Aldi has launched a counterattack on Morrisons by investing in a fresh wave of price cuts – and vowing never to be beaten on price.
The discounter has slashed prices across a number of core categories including fresh fruit and vegetables, fresh meat and other basket staples.
The advert asks “is a price crunch amazing?” above a basket of Morrisons goods including Heinz Tomato Ketchup and Tropicana apple juice, which Aldi claims would cost shoppers £18.19.
It then proclaims “no, this is amazing” and points to Aldi’s basket of comparable goods, worth £11.42.
Aldi’s offensive came less than two weeks after Morrisons relaunched its Price Crunch initiative by slashing the prices of more than 1,000 items.
Morrisons’ scheme will involve a rolling programme of price cuts throughout 2016, and lower prices will typically last a minimum of three months at a time.
The first round of reductions, which started on January 31, included lower prices on popular fresh fruit and vegetables such as peppers, broccoli, onions and potatoes.
Morrisons boss David Potts said the grocer was “cutting every penny we can” in a bid to reduce the price differential to Aldi and its discount counterpart Lidl.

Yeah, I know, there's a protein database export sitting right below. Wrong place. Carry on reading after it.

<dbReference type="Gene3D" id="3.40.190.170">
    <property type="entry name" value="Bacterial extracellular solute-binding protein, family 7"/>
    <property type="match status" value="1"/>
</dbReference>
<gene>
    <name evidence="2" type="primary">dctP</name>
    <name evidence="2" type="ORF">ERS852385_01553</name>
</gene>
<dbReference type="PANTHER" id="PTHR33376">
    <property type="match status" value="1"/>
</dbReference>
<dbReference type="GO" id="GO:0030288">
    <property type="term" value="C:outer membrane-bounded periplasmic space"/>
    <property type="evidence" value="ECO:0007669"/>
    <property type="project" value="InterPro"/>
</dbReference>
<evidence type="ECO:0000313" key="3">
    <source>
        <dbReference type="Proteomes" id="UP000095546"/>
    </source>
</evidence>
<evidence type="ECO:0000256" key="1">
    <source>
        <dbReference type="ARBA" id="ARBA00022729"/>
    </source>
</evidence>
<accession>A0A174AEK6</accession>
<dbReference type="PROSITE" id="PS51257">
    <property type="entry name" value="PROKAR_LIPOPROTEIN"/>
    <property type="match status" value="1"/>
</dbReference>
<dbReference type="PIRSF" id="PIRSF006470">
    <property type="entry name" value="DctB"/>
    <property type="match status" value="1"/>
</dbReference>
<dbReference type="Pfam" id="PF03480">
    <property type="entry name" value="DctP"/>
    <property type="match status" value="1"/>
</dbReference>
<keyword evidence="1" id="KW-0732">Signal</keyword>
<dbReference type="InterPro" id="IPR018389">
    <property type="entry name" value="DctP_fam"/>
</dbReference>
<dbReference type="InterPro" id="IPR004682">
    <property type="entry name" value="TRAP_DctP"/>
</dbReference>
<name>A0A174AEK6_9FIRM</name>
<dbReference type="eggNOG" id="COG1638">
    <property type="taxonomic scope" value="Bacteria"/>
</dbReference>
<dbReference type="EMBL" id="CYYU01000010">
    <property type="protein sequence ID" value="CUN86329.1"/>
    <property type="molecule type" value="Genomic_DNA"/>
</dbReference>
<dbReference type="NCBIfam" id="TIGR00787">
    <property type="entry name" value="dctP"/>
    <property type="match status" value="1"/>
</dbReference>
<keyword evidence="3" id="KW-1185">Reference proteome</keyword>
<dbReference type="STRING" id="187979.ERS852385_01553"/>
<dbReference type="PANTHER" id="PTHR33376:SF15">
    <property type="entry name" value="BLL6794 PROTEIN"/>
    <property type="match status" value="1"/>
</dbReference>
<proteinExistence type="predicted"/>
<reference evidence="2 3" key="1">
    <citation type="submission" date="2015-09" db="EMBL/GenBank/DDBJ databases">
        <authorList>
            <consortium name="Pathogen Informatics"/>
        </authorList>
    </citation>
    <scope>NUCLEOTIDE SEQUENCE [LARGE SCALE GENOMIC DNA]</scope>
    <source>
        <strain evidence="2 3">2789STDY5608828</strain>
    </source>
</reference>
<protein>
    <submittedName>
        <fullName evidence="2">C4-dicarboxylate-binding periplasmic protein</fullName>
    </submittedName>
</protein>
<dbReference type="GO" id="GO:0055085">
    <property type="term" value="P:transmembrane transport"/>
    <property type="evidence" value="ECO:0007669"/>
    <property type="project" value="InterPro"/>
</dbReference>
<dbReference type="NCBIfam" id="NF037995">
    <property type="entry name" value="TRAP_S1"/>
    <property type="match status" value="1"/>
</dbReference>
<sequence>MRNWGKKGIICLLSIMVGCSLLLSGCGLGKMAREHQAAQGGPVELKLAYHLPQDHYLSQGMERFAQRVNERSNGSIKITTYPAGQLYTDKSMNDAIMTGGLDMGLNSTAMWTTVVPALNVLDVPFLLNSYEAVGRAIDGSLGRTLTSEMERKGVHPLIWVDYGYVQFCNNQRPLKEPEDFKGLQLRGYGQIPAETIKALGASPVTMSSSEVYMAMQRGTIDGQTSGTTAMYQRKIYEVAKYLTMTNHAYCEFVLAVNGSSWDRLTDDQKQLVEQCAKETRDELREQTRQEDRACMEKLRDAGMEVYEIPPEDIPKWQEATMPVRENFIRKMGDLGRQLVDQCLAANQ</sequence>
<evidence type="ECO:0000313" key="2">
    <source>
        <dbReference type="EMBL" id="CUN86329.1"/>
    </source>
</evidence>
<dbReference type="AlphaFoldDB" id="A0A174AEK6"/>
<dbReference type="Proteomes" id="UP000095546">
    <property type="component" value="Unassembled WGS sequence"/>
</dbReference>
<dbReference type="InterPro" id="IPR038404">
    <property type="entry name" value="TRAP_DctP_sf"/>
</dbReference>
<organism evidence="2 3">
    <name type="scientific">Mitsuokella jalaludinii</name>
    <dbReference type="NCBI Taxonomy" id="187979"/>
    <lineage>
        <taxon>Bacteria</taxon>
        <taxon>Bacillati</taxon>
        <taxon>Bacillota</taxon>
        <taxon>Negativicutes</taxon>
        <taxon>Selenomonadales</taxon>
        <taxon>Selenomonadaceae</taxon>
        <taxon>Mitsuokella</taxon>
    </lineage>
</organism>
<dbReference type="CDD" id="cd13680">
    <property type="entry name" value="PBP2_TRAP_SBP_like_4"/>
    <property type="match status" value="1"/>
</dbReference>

But Aldi said its latest price investment will maintain a price advantage of up to 38% against its Bradford-based competitor.
According to the latest Kantar data, shopping at Aldi was 29% cheaper on average than its eight biggest grocery competitors.
Aldi UK boss Matthew Barnes said: “Our competitors continue to claim that they are closing the price gap.
“We think it is important to make it clear to shoppers that any challenge to our price leadership position will not succeed.
“Aldi remains Britain’s lowest-priced supermarket by a significant margin and that is a position we will retain next month, next year and forever.”
Matthew Barnes, Aldi
“Aldi remains Britain’s lowest-priced supermarket by a significant margin and that is a position we will retain next month, next year and forever. While other retailers talk up price cuts and infuriate shoppers with misleading price-match schemes, we keep it simple with a consistent promise: whenever you visit Aldi, you’re paying the lowest prices in Britain.”
Aldi did not reveal how much it is investing in the price cuts, but Barnes insisted the reductions have been funded entirely by the discounter and not its suppliers.
“Our model is to agree secure, long-term contacts with suppliers to ensure they are paid a fair price and have certainty,” Barnes added.
Aldi will open more than 80 supermarkets this year, taking its store portfolio to more than 700.
Last month it made its first foray into ecommerce after launching a transactional website selling wine. Its ‘special buy’ general merchandise offer will also move online later this year.